Editor's note: For this series of articles, it is technically written by an anonymous employee at Rapid7 who is referred to as "Olivia" for this series. Tod is recognized as the author of this series since he was involved in its creation.
Hello, I'm Olivia. I'm the anonymous employee from Rapid7, who has been participating in a month-long experiment called a "crash security diet." The goal is to identify any security risks that I might be exposed to and to test out any recommendations to improve my situation. We are publishing the findings in a six-part series on VentureFizz in reference to the recent National Cyber Security Awareness Month (NCSAM). If you’re just tuning in, check out part one on VentureFizz to learn more of the details on this experiment.
I’m here to tighten my belt, metaphorically speaking, when it comes to different security practices. I have been testing out various security recommendations to decipher what’s realistic, what’s really helping, and what’s reserved only for the leanest, meanest security machines. The first post was all about maintenance – software updates, passwords, and backin’ it all up – aka all the semi-tedious, yet impactful chores that shrink your internet footprint.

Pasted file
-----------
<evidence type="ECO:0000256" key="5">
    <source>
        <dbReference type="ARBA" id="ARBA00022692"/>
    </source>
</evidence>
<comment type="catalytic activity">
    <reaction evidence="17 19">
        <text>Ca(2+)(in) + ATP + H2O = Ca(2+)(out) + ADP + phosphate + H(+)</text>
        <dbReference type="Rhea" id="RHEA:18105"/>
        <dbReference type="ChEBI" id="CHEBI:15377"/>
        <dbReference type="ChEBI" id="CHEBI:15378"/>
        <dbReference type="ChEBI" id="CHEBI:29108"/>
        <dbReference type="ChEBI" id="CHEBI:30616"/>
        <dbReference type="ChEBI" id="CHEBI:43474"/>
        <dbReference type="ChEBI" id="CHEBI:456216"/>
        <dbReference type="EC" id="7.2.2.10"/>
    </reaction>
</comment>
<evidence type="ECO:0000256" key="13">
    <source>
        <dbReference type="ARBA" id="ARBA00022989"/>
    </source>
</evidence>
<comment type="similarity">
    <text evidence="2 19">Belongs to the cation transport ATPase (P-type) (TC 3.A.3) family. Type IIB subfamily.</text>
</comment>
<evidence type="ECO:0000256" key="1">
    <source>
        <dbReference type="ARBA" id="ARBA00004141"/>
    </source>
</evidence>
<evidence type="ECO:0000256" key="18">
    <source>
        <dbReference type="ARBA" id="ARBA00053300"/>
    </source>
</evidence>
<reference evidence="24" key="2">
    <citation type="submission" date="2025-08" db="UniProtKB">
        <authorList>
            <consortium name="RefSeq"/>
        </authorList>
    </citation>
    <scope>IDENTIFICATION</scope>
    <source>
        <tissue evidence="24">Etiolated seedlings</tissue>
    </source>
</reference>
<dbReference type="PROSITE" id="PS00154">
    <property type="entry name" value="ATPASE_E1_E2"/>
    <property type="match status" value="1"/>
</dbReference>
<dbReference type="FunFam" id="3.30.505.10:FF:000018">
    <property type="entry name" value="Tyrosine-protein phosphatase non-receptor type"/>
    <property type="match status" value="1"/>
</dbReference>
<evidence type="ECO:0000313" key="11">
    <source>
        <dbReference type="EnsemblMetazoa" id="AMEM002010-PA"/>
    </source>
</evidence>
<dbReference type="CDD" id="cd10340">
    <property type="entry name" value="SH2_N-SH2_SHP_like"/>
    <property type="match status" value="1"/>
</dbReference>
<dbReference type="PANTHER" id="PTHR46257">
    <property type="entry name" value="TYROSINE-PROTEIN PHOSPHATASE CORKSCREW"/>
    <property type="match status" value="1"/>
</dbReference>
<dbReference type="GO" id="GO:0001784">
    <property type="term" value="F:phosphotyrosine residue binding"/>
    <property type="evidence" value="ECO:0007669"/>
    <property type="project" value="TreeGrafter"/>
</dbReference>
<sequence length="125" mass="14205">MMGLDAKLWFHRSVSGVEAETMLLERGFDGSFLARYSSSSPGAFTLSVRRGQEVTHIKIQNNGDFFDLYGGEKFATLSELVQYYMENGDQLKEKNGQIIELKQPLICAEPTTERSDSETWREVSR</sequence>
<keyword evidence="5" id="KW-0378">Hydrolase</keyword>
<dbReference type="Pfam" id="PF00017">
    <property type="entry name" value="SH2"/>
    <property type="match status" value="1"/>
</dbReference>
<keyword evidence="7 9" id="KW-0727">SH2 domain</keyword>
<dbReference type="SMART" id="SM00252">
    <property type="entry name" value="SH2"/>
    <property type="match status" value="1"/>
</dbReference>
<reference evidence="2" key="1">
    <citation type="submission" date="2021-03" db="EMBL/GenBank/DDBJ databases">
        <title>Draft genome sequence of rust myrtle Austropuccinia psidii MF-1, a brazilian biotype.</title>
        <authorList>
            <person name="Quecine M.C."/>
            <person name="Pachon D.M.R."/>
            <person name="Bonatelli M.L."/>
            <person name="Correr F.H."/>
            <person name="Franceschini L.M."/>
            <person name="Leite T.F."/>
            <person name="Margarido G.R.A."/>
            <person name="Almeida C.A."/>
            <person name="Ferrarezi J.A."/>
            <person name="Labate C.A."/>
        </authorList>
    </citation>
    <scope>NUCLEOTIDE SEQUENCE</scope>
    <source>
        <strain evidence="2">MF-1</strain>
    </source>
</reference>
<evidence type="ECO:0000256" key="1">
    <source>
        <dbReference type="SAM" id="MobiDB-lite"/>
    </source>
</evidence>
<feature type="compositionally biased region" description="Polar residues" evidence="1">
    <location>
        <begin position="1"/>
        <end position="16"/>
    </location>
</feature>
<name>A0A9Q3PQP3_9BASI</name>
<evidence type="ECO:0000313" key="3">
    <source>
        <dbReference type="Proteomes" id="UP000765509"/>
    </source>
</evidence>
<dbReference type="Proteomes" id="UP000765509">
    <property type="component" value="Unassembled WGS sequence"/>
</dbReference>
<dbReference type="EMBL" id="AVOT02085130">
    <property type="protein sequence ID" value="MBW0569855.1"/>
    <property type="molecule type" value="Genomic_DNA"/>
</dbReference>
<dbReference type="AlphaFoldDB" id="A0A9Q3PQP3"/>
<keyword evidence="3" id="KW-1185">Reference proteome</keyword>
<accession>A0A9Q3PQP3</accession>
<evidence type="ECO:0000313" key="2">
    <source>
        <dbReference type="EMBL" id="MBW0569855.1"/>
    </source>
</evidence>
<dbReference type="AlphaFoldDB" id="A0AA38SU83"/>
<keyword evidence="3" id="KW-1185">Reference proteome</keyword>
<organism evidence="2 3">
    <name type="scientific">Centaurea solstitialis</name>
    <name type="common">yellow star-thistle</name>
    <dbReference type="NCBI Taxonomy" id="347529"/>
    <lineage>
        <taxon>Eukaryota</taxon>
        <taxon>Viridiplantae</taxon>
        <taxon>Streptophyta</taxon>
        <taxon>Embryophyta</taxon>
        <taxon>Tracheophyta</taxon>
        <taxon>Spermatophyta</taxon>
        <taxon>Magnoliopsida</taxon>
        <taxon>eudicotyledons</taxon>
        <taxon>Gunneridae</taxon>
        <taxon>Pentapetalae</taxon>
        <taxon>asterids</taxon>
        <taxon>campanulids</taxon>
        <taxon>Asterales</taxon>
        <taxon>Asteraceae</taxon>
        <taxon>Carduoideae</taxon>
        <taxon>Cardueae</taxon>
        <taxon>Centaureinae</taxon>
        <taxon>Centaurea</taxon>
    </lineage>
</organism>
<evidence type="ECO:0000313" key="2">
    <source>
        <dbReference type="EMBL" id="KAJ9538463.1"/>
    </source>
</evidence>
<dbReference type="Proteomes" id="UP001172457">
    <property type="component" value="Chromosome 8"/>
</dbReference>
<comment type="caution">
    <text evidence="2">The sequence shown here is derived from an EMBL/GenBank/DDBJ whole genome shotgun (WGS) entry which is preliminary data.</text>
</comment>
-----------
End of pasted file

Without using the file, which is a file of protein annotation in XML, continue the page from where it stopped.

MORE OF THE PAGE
“If a tree falls in the forest and nobody hears it, did it make a sound?” Except replace your ears with thumbs and the forest with an airport and you’ve got this week’s two-for-one special: traveling and social media. The two are pretty closely linked as far as use and sharing, so I’m going to consider them together this week.
In the days of yesteryear, taxis and hotels were the standard. In 2017, the millennial era of travel, it’s all about ride sharing (Uber, Lyft, and other local options) and Airbnb. I opted for both of these relatively new services to give a security comparison to the still omnipresent standards of yore.
When I think about taking a taxi vs. a ride share service, my first concern is physical security. For me, the untraceable nature of a taxi is much more frightening to me than an Uber or Lyft. I love that there’s a record of where my car’s been, if anything were to happen. However, using a ridesharing app means…a record of where I’ve been. That location data paints a pretty obvious picture of where I spend my time. For me, it’s worth the trade-off for physical safety.